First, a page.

Post from Harry Hutchinson:
Six years ago, Evan Thomas was working as part of a team building a water-purification system for a village in Rwanda. At the time, he was a doctoral student in aerospace engineering at the University of Colorado at Boulder. His day job, at NASA’s Johnson Space Center, involved water recovery systems.
He was in Rwanda as part of the NASA chapter of Engineers Without Borders-USA. The EWB group teamed with residents of the village, Mugonero, and with students from a nearby technical school to construct a gravity-fed water filtration system that could serve the community. Mechanical Engineering magazine published a story about that project in the February 2007 issue.
I got in touch with Evan the other day and found that he has been busy since then. Today, as an assistant professor of engineering at Portland State University, he runs the SWEETLab. That stands for “Sustainable Water, Energy, and Environmental Technologies.”
He is also involved in three young startups, all connected with the delivery of technology to improve the lives of the rural poor around the world.
He co-founded Manna Energy Ltd. about five years ago along with a few associates, including another member of that EWB team, Max Gold. The company combines carbon credit finance markets with sustainable technologies for the developing world.
Among its projects in Africa, for instance, Manna Energy consulted for a Swiss company, Vestergaard Frandsen, to help them develop a carbon credit model to distribute their home scale water filtration system called the LifeStraw Family, LifeStraw is a portable filter that removes bacteria and parasites from water.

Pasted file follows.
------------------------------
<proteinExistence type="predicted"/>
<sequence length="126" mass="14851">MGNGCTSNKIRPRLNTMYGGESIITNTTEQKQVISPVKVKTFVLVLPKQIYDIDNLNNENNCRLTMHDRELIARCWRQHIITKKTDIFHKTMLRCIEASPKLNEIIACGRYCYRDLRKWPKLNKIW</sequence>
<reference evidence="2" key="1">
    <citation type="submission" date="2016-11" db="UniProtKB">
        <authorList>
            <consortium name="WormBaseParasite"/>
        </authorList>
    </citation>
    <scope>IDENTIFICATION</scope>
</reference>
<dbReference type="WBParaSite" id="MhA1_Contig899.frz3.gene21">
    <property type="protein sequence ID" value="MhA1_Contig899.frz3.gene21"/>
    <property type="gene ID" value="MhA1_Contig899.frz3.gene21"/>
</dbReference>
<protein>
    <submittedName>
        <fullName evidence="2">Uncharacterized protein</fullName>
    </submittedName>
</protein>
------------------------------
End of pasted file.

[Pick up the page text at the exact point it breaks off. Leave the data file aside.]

Filtering water means people do not have to boil it to make it safe to drink. So they cut down fewer trees for fuel, and there’s less combustion in general. That qualifies for carbon credits under the voluntary Gold Standard as well as the United Nations Clean Development Mechanism. Some of these carbon credits are tied to a “demand” for firewood use that is currently not being met—instead many of the users previously drank untreated water.
The SWEETLab develops small sensors that can run for a year on a double-A battery. They can tell how many times a latrine door opens, how much water flows through a filter, how much cooking is done on a fuel-efficient stove. And they can transmit that information over the cellular phone network a website.
They might even be able to establish patterns of use to confirm that the devices in place are being used, and how often.
Manna has teamed with DelAgua, a spinoff of the University of Surrey in England, to form a new company called DelAgua Health & Development Programs. That company is mounting a program now to deliver water filtration systems and fuel-efficient stoves to as many as 750,000 homes in Rwanda. A sample of about 500 filters and stoves will be fitted with SWEETLab sensors. Evan says the company is still in talks with prospective suppliers of the filters and stoves.
As if that isn’t enough, Evan has a third venture on his plate. That’s SWEETSense Inc., which will market the lab’s devices for uses that include the same kind of field research that DelAgua Health will conduct, and also for environmental monitoring.
In Evan’s case, “EWB” may stand for “entrepreneur without borders.”